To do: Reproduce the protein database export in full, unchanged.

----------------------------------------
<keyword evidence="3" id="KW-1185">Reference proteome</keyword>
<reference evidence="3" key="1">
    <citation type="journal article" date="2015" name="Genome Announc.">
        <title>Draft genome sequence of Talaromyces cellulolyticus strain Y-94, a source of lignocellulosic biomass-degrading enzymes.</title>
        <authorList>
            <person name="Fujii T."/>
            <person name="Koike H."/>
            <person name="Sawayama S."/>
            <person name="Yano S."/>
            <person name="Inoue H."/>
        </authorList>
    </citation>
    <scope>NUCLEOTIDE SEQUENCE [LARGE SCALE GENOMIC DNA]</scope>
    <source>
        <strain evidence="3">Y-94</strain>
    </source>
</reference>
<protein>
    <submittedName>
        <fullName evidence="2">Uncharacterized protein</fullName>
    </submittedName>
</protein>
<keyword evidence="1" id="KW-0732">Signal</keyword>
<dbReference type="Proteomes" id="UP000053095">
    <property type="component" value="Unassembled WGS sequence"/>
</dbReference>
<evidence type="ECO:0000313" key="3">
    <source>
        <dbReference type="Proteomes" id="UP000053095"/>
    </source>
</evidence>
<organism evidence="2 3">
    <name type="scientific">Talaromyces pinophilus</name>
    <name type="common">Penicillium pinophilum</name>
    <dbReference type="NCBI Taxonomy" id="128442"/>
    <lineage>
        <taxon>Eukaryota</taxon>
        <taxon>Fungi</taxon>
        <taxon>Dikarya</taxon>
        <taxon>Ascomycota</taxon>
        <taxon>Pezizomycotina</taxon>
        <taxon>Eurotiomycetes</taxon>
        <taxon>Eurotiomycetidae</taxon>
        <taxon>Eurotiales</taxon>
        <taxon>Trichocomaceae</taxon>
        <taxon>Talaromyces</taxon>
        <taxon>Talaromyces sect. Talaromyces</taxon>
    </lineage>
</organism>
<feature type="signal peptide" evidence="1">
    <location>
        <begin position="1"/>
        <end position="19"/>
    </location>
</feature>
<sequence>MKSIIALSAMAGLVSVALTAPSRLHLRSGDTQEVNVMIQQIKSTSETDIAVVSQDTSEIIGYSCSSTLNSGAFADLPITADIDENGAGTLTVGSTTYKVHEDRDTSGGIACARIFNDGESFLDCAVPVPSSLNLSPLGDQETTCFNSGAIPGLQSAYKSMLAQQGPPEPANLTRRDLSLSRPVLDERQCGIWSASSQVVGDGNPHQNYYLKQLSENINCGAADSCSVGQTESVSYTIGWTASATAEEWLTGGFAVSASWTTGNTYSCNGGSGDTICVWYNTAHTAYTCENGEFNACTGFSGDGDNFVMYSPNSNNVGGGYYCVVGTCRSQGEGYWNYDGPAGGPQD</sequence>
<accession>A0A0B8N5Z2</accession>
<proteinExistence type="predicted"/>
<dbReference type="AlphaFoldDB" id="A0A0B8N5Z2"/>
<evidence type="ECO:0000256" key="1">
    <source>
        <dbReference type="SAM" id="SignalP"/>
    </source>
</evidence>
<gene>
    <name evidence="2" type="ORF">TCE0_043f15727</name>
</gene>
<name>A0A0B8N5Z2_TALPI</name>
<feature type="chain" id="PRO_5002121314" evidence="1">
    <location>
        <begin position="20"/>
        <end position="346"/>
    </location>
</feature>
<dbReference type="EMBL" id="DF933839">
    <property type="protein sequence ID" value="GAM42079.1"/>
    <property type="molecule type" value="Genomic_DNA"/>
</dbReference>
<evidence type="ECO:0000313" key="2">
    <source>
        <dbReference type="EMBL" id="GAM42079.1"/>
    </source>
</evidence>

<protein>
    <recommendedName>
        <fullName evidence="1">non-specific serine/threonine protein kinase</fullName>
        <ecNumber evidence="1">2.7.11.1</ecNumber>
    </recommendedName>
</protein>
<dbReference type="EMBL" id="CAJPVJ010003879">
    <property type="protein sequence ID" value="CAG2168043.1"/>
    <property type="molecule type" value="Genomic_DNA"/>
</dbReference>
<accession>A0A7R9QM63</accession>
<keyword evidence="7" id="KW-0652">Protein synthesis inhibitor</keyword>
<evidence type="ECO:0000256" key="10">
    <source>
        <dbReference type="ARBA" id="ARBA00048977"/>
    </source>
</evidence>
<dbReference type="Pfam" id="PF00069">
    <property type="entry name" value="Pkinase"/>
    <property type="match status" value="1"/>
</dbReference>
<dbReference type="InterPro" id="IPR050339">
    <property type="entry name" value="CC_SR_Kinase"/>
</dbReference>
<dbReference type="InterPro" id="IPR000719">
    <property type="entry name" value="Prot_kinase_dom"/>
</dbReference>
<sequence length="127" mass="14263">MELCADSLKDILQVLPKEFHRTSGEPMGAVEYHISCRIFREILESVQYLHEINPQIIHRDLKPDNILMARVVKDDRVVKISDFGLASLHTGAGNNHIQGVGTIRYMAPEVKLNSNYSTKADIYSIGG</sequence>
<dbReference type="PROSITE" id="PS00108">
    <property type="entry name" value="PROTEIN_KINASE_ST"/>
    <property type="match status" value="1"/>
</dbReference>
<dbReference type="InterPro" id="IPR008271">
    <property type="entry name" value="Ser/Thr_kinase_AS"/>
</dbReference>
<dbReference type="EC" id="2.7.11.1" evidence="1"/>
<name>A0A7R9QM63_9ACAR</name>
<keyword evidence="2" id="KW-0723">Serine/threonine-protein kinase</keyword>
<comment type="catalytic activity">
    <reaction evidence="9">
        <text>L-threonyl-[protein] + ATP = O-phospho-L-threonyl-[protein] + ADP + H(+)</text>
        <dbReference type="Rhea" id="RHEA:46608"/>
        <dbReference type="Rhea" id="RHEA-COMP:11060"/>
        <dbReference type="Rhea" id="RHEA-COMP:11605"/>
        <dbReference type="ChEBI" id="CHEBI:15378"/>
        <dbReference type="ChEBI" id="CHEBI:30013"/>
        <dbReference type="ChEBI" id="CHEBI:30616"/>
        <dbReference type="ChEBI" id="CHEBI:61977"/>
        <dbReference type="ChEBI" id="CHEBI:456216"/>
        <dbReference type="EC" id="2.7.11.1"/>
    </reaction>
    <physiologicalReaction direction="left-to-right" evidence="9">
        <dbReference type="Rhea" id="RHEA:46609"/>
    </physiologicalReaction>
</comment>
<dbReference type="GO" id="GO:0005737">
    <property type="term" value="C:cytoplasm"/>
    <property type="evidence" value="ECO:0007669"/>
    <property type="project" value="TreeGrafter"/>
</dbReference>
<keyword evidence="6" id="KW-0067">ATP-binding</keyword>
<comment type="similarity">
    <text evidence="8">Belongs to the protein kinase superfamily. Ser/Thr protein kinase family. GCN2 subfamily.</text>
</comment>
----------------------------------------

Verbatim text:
<keyword evidence="3" id="KW-1185">Reference proteome</keyword>
<reference evidence="3" key="1">
    <citation type="journal article" date="2015" name="Genome Announc.">
        <title>Draft genome sequence of Talaromyces cellulolyticus strain Y-94, a source of lignocellulosic biomass-degrading enzymes.</title>
        <authorList>
            <person name="Fujii T."/>
            <person name="Koike H."/>
            <person name="Sawayama S."/>
            <person name="Yano S."/>
            <person name="Inoue H."/>
        </authorList>
    </citation>
    <scope>NUCLEOTIDE SEQUENCE [LARGE SCALE GENOMIC DNA]</scope>
    <source>
        <strain evidence="3">Y-94</strain>
    </source>
</reference>
<protein>
    <submittedName>
        <fullName evidence="2">Uncharacterized protein</fullName>
    </submittedName>
</protein>
<keyword evidence="1" id="KW-0732">Signal</keyword>
<dbReference type="Proteomes" id="UP000053095">
    <property type="component" value="Unassembled WGS sequence"/>
</dbReference>
<evidence type="ECO:0000313" key="3">
    <source>
        <dbReference type="Proteomes" id="UP000053095"/>
    </source>
</evidence>
<organism evidence="2 3">
    <name type="scientific">Talaromyces pinophilus</name>
    <name type="common">Penicillium pinophilum</name>
    <dbReference type="NCBI Taxonomy" id="128442"/>
    <lineage>
        <taxon>Eukaryota</taxon>
        <taxon>Fungi</taxon>
        <taxon>Dikarya</taxon>
        <taxon>Ascomycota</taxon>
        <taxon>Pezizomycotina</taxon>
        <taxon>Eurotiomycetes</taxon>
        <taxon>Eurotiomycetidae</taxon>
        <taxon>Eurotiales</taxon>
        <taxon>Trichocomaceae</taxon>
        <taxon>Talaromyces</taxon>
        <taxon>Talaromyces sect. Talaromyces</taxon>
    </lineage>
</organism>
<feature type="signal peptide" evidence="1">
    <location>
        <begin position="1"/>
        <end position="19"/>
    </location>
</feature>
<sequence>MKSIIALSAMAGLVSVALTAPSRLHLRSGDTQEVNVMIQQIKSTSETDIAVVSQDTSEIIGYSCSSTLNSGAFADLPITADIDENGAGTLTVGSTTYKVHEDRDTSGGIACARIFNDGESFLDCAVPVPSSLNLSPLGDQETTCFNSGAIPGLQSAYKSMLAQQGPPEPANLTRRDLSLSRPVLDERQCGIWSASSQVVGDGNPHQNYYLKQLSENINCGAADSCSVGQTESVSYTIGWTASATAEEWLTGGFAVSASWTTGNTYSCNGGSGDTICVWYNTAHTAYTCENGEFNACTGFSGDGDNFVMYSPNSNNVGGGYYCVVGTCRSQGEGYWNYDGPAGGPQD</sequence>
<accession>A0A0B8N5Z2</accession>
<proteinExistence type="predicted"/>
<dbReference type="AlphaFoldDB" id="A0A0B8N5Z2"/>
<evidence type="ECO:0000256" key="1">
    <source>
        <dbReference type="SAM" id="SignalP"/>
    </source>
</evidence>
<gene>
    <name evidence="2" type="ORF">TCE0_043f15727</name>
</gene>
<name>A0A0B8N5Z2_TALPI</name>
<feature type="chain" id="PRO_5002121314" evidence="1">
    <location>
        <begin position="20"/>
        <end position="346"/>
    </location>
</feature>
<dbReference type="EMBL" id="DF933839">
    <property type="protein sequence ID" value="GAM42079.1"/>
    <property type="molecule type" value="Genomic_DNA"/>
</dbReference>
<evidence type="ECO:0000313" key="2">
    <source>
        <dbReference type="EMBL" id="GAM42079.1"/>
    </source>
</evidence>

<protein>
    <recommendedName>
        <fullName evidence="1">non-specific serine/threonine protein kinase</fullName>
        <ecNumber evidence="1">2.7.11.1</ecNumber>
    </recommendedName>
</protein>
<dbReference type="EMBL" id="CAJPVJ010003879">
    <property type="protein sequence ID" value="CAG2168043.1"/>
    <property type="molecule type" value="Genomic_DNA"/>
</dbReference>
<accession>A0A7R9QM63</accession>
<keyword evidence="7" id="KW-0652">Protein synthesis inhibitor</keyword>
<evidence type="ECO:0000256" key="10">
    <source>
        <dbReference type="ARBA" id="ARBA00048977"/>
    </source>
</evidence>
<dbReference type="Pfam" id="PF00069">
    <property type="entry name" value="Pkinase"/>
    <property type="match status" value="1"/>
</dbReference>
<dbReference type="InterPro" id="IPR050339">
    <property type="entry name" value="CC_SR_Kinase"/>
</dbReference>
<dbReference type="InterPro" id="IPR000719">
    <property type="entry name" value="Prot_kinase_dom"/>
</dbReference>
<sequence length="127" mass="14263">MELCADSLKDILQVLPKEFHRTSGEPMGAVEYHISCRIFREILESVQYLHEINPQIIHRDLKPDNILMARVVKDDRVVKISDFGLASLHTGAGNNHIQGVGTIRYMAPEVKLNSNYSTKADIYSIGG</sequence>
<dbReference type="PROSITE" id="PS00108">
    <property type="entry name" value="PROTEIN_KINASE_ST"/>
    <property type="match status" value="1"/>
</dbReference>
<dbReference type="InterPro" id="IPR008271">
    <property type="entry name" value="Ser/Thr_kinase_AS"/>
</dbReference>
<dbReference type="EC" id="2.7.11.1" evidence="1"/>
<name>A0A7R9QM63_9ACAR</name>
<keyword evidence="2" id="KW-0723">Serine/threonine-protein kinase</keyword>
<comment type="catalytic activity">
    <reaction evidence="9">
        <text>L-threonyl-[protein] + ATP = O-phospho-L-threonyl-[protein] + ADP + H(+)</text>
        <dbReference type="Rhea" id="RHEA:46608"/>
        <dbReference type="Rhea" id="RHEA-COMP:11060"/>
        <dbReference type="Rhea" id="RHEA-COMP:11605"/>
        <dbReference type="ChEBI" id="CHEBI:15378"/>
        <dbReference type="ChEBI" id="CHEBI:30013"/>
        <dbReference type="ChEBI" id="CHEBI:30616"/>
        <dbReference type="ChEBI" id="CHEBI:61977"/>
        <dbReference type="ChEBI" id="CHEBI:456216"/>
        <dbReference type="EC" id="2.7.11.1"/>
    </reaction>
    <physiologicalReaction direction="left-to-right" evidence="9">
        <dbReference type="Rhea" id="RHEA:46609"/>
    </physiologicalReaction>
</comment>
<dbReference type="GO" id="GO:0005737">
    <property type="term" value="C:cytoplasm"/>
    <property type="evidence" value="ECO:0007669"/>
    <property type="project" value="TreeGrafter"/>
</dbReference>
<keyword evidence="6" id="KW-0067">ATP-binding</keyword>
<comment type="similarity">
    <text evidence="8">Belongs to the protein kinase superfamily. Ser/Thr protein kinase family. GCN2 subfamily.</text>
</comment>